The Arturo campaign, a campaign that fought to bring in experts to examine the status of the polar bear, Arturo, at the Mendoza Zoological Park in Argentina

Ultimately, the goal was to get relief for Arturo. We assisted in requesting, an impartial expert to visit and assess Arturo's psychological and physical health. A sanctuary in Canada was willing to transport him, should his health allow. If not, citizens were pushing for the adaptation of the zoo into an Ecopark that would better meet the needs of the species within their care.

Our affiliate, Zoo Check Canada, had an impartial team of experts ready to send to Argentina, should the government and zoo be in official agreement to allow the team access at no cost to the zoo or government.

Unfortunately, Arturo passed away on July 3, 2016.

Major Issues

Lack of Space

Arturo's exhibit did not offer enough dry walking space, either indoors or outdoors. His outdoor exhibit offered only a small platform of approximately 323 square feet.

Medical Issues

While many of Arturo's medical records were missing or lacked in detail, he had exhibited recorded medical ailments, including lacerations, myiasis, otitis, and low back pain, all likely symptoms from his exhibit.

Psychological Issues

Arturo was observed exhibiting stereotypical behavior and other psychological issues on frequent occasions, a direct indicator of the stress caused by his exhibit.

Concrete Exhibit

Arturo's exhibit lacked any soft substrate, consisting only of concrete, which led to a number of health issues. Lack of proper substrate is extremely important for foot and joint health in any species, and prolonged exposure to hard surfaces causes numerous health issues.

No Enrichment

There were no enrichment programs in place to maintain Arturo's psychological well-being. This can lead to stereotypic behavior, boredom, and other severe psychological issues built up over time.

Inadequate Pool

The water in Arturo's pool was unfiltered and stagnant and had to be brought in from an outside source. The water depth was inconsistent, and half of it he could not submerge in. Additionally, the slope into his pool was dangerous.

Needs Weren't Met

Point blank: Arturo's needs as a species were not being met. His exhibit did not adhere to even the minimum international standards set forth for polar bears.

Poor Temperature Regulation

Temperatures in Argentina can reach upwards of 104°F. Arturo's indoor air conditiong unit was loud and shown to have problems working, temperatures weren't monitored, and there was no regulation on the temperatures of his pool or sprinklers.


  • Arturo was born in the U.S. in 1985 and arrived in Mendoza in 1993.
  • He lived at the Mendoza Zoological Park for 23 years.
  • He was the zoo’s mascot.
  • Arturo’s partner, Pelusa, died of cancer in 2012.
  • He was the only polar bear living in Argentina since the death of polar bear, Winner, who died in Buenos Aires in December 2012 due to excessive heat and stress from fireworks.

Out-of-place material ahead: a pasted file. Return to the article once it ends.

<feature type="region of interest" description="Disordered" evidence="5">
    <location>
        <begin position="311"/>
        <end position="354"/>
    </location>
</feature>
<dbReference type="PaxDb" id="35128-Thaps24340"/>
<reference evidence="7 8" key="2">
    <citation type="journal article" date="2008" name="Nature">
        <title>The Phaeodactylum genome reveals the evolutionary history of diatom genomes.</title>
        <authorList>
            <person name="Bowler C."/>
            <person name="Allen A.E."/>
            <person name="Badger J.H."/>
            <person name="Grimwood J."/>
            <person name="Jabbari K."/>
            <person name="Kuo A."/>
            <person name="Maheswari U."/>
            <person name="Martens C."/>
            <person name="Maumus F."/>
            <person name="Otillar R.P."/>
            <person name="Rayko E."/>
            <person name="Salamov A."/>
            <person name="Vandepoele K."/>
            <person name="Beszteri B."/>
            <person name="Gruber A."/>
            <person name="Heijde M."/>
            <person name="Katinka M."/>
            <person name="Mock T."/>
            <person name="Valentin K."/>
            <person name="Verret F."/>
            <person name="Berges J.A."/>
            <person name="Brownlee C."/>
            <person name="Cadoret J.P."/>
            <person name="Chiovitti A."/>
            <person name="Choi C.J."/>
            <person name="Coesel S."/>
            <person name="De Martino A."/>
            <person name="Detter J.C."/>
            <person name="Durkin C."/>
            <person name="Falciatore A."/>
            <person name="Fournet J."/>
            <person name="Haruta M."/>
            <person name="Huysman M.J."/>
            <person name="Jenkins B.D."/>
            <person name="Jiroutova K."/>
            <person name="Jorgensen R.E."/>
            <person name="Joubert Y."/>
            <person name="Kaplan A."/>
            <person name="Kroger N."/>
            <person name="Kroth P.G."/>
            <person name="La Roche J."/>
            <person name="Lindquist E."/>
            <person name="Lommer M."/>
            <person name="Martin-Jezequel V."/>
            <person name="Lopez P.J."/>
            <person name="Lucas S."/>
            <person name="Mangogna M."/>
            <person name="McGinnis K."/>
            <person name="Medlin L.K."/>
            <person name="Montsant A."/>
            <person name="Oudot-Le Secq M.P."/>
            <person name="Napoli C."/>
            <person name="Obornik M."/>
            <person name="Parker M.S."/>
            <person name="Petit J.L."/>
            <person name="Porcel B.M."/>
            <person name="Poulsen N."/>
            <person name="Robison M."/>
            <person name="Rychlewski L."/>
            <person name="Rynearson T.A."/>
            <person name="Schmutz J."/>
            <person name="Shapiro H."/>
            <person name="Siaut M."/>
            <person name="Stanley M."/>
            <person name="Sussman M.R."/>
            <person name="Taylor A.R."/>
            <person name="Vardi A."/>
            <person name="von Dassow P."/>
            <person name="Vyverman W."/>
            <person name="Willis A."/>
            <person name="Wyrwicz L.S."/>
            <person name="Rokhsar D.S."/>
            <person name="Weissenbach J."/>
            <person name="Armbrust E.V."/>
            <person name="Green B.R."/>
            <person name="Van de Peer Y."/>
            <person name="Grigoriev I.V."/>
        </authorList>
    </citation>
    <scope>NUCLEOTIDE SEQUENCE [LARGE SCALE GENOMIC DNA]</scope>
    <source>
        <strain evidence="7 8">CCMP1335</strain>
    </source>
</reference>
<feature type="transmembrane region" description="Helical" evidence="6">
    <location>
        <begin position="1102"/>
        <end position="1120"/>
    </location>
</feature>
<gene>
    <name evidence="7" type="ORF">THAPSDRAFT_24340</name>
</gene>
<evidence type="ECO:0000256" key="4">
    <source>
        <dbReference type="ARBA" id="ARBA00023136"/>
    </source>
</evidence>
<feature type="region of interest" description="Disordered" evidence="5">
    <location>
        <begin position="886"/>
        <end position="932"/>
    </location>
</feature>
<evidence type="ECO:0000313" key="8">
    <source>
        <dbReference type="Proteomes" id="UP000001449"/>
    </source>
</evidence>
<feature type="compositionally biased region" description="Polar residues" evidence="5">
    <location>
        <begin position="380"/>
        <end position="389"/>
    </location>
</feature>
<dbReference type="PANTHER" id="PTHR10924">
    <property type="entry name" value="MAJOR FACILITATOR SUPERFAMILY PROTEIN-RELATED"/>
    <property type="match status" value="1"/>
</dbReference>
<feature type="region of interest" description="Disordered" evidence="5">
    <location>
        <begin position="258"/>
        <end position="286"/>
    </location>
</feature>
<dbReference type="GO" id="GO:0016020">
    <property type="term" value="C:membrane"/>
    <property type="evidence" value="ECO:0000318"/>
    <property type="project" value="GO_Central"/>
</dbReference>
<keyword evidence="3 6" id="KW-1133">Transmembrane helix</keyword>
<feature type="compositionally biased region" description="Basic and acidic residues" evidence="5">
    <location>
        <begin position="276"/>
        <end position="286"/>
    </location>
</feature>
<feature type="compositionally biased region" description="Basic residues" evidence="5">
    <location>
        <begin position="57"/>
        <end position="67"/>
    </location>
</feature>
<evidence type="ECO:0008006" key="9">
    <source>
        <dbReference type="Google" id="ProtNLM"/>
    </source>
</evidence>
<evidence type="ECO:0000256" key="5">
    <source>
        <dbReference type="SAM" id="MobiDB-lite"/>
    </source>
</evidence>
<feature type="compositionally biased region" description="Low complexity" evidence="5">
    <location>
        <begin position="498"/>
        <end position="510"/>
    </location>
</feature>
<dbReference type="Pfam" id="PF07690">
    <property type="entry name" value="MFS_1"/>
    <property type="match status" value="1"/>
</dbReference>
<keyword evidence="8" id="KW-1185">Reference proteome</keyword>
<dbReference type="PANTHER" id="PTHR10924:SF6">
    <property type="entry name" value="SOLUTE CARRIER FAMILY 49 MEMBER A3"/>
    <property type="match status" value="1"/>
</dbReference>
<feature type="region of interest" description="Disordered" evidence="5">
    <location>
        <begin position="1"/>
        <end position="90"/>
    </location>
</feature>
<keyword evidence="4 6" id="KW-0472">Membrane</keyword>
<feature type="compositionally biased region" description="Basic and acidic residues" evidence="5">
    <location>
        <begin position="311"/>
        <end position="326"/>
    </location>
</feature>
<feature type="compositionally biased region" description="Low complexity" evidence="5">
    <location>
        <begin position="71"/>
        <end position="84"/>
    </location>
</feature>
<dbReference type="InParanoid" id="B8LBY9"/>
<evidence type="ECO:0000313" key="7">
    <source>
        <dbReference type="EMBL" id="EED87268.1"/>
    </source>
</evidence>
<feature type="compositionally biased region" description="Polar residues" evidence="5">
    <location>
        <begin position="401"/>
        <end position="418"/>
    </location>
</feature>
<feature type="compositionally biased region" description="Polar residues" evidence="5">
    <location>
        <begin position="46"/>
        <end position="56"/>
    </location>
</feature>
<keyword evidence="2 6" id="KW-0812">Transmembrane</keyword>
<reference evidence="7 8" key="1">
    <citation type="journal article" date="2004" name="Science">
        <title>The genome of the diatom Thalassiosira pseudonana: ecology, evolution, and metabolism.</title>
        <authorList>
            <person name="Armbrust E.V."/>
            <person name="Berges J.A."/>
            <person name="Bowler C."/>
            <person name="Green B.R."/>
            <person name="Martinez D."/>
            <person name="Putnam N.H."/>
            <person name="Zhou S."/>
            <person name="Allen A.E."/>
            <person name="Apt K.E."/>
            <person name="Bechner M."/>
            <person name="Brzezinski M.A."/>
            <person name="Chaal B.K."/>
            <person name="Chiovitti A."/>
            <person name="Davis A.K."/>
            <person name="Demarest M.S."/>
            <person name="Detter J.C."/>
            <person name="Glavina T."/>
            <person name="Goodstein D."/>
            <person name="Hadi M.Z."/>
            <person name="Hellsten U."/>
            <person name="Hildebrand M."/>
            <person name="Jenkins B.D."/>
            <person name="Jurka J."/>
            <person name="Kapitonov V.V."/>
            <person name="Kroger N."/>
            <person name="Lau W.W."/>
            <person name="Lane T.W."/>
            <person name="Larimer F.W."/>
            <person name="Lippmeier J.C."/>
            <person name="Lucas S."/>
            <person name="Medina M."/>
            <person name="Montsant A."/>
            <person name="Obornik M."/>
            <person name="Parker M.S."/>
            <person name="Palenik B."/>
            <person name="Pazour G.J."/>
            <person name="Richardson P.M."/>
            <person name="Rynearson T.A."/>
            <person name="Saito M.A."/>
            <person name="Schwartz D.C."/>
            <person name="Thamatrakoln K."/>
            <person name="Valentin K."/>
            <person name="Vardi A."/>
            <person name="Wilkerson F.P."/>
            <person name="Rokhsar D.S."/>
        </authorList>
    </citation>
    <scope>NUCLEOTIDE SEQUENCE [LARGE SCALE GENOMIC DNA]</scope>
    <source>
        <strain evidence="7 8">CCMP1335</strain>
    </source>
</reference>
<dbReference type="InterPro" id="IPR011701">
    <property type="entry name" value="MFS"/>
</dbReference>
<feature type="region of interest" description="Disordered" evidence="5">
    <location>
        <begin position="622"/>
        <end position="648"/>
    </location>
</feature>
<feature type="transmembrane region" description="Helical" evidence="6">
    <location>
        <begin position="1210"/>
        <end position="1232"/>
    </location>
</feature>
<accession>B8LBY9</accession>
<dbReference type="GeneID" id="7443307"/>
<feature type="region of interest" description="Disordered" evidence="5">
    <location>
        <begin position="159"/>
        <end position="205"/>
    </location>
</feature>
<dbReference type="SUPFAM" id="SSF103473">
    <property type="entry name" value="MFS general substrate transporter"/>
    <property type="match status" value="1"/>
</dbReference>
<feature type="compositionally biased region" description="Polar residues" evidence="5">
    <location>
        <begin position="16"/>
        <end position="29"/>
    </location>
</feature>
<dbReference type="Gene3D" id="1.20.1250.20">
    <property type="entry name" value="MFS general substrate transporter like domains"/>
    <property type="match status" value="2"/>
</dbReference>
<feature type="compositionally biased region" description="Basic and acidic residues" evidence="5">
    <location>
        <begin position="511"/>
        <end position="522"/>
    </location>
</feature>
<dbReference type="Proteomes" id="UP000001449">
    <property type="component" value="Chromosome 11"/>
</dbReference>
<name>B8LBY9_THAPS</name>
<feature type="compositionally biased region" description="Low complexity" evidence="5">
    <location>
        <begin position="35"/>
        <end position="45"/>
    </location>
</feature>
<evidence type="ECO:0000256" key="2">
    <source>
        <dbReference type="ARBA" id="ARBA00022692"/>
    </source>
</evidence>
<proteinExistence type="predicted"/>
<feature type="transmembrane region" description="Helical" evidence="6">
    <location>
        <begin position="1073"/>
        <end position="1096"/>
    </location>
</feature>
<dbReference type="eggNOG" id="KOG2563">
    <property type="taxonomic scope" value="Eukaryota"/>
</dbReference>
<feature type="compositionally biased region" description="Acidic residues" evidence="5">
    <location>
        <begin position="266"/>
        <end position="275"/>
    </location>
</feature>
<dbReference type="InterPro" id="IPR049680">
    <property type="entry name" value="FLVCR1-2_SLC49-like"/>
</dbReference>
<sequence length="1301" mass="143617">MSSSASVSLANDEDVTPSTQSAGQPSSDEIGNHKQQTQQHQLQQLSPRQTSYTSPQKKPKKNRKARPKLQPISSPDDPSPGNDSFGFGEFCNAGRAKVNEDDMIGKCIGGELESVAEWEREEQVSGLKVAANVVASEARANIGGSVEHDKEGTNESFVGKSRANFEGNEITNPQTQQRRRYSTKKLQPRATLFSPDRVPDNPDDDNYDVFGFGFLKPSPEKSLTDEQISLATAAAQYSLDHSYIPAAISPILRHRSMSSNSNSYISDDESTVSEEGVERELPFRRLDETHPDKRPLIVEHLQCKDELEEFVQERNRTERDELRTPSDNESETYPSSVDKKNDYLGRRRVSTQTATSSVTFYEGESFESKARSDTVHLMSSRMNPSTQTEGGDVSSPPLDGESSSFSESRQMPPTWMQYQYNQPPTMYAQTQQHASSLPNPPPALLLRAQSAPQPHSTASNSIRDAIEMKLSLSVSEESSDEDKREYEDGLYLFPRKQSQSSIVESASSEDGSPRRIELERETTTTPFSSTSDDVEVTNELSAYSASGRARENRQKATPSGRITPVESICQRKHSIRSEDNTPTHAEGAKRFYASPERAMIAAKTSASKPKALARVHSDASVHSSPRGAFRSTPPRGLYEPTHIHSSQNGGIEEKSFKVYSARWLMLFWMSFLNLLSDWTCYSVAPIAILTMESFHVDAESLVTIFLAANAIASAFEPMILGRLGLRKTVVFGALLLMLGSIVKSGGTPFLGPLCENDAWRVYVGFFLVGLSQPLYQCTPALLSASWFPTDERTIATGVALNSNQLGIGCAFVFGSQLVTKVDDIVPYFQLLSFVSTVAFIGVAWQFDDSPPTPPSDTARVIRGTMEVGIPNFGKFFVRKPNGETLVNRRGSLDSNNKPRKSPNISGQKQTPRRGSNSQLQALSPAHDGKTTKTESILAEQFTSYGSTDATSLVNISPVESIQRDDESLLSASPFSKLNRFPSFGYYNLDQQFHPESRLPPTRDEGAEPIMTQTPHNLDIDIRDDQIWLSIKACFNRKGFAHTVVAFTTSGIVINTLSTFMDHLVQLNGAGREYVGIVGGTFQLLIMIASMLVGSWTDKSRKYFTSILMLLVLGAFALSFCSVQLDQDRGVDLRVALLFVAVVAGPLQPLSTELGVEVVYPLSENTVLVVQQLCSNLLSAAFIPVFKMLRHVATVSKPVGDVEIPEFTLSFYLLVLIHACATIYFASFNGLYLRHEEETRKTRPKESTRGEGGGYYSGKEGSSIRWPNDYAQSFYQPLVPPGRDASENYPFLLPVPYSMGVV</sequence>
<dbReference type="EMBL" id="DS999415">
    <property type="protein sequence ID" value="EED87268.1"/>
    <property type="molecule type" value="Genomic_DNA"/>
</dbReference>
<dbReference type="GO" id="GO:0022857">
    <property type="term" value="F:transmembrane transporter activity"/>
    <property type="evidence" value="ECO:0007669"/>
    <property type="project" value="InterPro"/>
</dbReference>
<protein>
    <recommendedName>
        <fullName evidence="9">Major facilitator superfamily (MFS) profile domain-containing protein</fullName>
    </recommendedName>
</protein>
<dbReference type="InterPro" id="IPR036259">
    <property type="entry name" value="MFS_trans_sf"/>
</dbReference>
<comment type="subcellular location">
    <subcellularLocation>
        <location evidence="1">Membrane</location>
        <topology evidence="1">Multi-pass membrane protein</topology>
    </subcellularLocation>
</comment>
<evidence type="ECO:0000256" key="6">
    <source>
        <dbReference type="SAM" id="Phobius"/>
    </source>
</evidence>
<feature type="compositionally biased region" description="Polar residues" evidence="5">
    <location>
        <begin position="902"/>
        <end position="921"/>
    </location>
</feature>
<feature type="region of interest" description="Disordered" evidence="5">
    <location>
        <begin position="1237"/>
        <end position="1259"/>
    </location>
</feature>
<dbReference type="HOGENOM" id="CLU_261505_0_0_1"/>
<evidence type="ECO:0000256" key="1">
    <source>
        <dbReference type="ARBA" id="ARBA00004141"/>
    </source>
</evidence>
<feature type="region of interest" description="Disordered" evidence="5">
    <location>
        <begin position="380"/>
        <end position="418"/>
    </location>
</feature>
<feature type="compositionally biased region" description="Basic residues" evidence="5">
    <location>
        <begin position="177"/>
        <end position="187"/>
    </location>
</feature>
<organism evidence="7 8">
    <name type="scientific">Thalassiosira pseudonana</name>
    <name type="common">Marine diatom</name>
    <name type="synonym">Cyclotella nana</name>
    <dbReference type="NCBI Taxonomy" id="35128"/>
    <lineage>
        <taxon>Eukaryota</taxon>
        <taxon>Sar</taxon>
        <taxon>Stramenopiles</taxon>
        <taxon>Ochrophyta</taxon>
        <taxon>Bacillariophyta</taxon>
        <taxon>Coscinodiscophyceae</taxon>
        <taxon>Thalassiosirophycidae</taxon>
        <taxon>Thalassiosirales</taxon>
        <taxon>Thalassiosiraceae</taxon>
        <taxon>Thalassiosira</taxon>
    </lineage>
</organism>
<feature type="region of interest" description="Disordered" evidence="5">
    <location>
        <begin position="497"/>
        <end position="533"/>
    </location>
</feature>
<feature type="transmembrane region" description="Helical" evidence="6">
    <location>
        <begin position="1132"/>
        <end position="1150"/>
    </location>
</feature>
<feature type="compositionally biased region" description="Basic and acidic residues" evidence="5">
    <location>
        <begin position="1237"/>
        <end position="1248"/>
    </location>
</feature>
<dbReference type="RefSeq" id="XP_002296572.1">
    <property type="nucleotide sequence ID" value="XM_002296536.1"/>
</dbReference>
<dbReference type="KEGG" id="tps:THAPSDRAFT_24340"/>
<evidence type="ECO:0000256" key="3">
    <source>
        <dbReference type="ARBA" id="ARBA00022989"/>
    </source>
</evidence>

• Arturo’s campaign began in October 2012 when a local activist from Ecologicos Unidos posted a video denouncing the conditions at the zoo.
  • Arturo passed away on July 3, 2016.

Our Involvement

  • Reached out to experts on polar bears
  • Contacted US schools and sports teams with polar mascots for support or endorsement
  • Worked with individuals on the ground in Mendoza
  • CLOSED: Supported the petition for Arturo
  • CLOSED: Created a bilingual website for Arturo, savearturo.org

The Fight For Arturo

  • Specialists from Assiniboine Park in Canada offered to assess Arturo and whether he could be moved to their reserve in Canada but after a series of conversations they were declined access last minute by the government.
  • A local activist reached out to the National Fiscal Unit of Investigations on Environment Matters (UFIMA) and a committee came out and assessed Arturo for two days.
  • Greenpeace Argentina approached Mendoza’s Governor to ask him to take effective action on Arturo’s case, and he agreed on having a medical committee assess Arturo’s health.
  • The Governor appointed a new Environment Minister and zoo director, who was at that moment, the president of the Bureau of Veterinaries in Mendoza.
  • The new zoo director called a medical committee to assess Arturo, which was only a visual evaluation that lasted all of two hours in February 2014. No polar bear experts took place in the committee, and it was decided that he was too old to move.
  • The committee recommended changes to the exhibit that included adding soft substrate, keeping a daily record of temperatures, making sure filters and associated equipment for pool water worked, and enlarging the internal dormitory, keeping the current conditions of refrigeration.
  • Meanwhile, UFIMA continued their assessment, concluding that the zoo make the following changes: refrigerating the swimming pool water and water of sprinklers, installing filters to improve lifespan of water in the swimming pool, lowering indoor dormitory temperature, implementing environmental enrichment, with games and challenges, through feeding and entertainment, adding soft substrate, keeping a daily record of temperatures, making sure filters and associated equipment for pool water work, and enlarging the internal dormitory.
  • Despite this more complete set of recommendations, the Government of Mendoza and zoo authorities acknowledged only the more limited set of recommendations suggested by the Medical Committee in February 2014 and state they are working towards achieving those. But none of the original four recommendations were fully implemented.